Edward Bach (1886-1936) was a doctor, a graduate of the UK, worked for a long time in England; his studies are born from the principles of homeopathy, starting from the assumption that to cure a disease it is necessary to cure man. Bach spent many years of his life searching for a method of natural cure that was intended to cure patients from the anxieties of everyday life; according to Bach, diseases are warning signs of our body, which invites us to reflect on our lifestyle, and to follow the path of human and spiritual growth, in order to be able to heal also from the diseases themselves: when we manage to have a good emotional balance, a fulfilling life, free from neuroses and negative mental states, the body itself is able to heal itself without external help. This type of medicine therefore starts from considerations on the life of patients, on how they live the disease state, and not on the symptoms they perceive or on the organ affected by the disease.
It is a completely different vision from that of traditional medicine, which over the years has given many positive results, with the most disparate diseases, but has never been scientifically proven.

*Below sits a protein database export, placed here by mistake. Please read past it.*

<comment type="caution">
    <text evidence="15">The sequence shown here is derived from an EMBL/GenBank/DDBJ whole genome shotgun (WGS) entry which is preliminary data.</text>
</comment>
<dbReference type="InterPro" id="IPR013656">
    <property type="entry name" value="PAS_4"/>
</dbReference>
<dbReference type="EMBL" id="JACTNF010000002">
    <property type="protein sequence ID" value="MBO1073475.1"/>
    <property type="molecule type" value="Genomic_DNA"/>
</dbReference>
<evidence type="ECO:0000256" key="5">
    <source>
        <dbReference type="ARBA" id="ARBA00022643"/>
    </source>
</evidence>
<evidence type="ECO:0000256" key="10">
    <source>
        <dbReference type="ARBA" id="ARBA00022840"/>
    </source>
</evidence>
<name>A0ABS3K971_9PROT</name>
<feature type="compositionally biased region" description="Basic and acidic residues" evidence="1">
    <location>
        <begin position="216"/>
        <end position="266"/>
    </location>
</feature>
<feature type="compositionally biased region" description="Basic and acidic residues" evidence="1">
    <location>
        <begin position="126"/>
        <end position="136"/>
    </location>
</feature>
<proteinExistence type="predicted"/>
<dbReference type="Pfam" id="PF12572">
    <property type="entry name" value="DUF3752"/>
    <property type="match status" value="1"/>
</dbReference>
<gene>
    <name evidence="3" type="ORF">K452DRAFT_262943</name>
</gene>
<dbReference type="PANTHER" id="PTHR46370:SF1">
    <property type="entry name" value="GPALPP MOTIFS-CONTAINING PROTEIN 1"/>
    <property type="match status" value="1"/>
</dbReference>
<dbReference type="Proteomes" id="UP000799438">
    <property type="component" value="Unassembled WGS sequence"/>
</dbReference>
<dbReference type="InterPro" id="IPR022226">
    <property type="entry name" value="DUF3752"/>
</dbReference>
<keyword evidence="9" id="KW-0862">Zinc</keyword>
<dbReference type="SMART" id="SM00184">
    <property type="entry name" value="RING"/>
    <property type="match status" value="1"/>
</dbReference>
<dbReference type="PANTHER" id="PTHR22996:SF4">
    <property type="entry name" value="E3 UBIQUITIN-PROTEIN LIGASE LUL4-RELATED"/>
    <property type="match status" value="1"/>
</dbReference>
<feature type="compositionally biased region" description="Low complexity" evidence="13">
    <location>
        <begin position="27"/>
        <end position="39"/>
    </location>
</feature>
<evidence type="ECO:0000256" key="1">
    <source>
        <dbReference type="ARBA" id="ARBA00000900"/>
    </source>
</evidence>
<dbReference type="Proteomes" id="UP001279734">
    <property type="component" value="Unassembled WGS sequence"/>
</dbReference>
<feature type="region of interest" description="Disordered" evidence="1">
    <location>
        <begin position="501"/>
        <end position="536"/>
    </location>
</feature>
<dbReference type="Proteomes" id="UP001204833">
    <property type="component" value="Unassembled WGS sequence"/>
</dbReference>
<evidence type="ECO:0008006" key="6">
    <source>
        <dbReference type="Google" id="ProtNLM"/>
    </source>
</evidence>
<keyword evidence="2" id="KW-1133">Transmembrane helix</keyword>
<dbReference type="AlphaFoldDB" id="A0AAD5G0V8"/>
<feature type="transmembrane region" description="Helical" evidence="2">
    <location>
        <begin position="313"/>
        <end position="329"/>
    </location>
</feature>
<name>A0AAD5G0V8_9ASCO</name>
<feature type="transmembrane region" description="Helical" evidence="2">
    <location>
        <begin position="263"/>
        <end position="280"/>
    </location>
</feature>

Taking care of yourself with Bach flowers means first of all considering the negative feelings we feel, the things that cause us stress; with the help of a naturopath or an expert in this field, the remedy or remedies to be taken for the necessary period of time are identified; since these are natural products that act on man's deepest feelings and daily behavior, the treatments with these flowers are generally quite prolonged, sometimes it is necessary to take bach flower remedies for months before being able to resolve the problems that underlie the most frequent diseases. It may happen that the bach flowers give immediate effects, with sudden mood swings or very intense emotional states: in general this symptom indicates that those who advised us have correctly chosen the Bach flowers best suited to our temperament.
When we go to an expert we therefore expect to meet someone who will hardly ask us about the symptoms that afflict us, or about the diseases we have had in the past; more likely he will ask us how we feel, how we live with others, how we are today and in general what kind of person we think we are.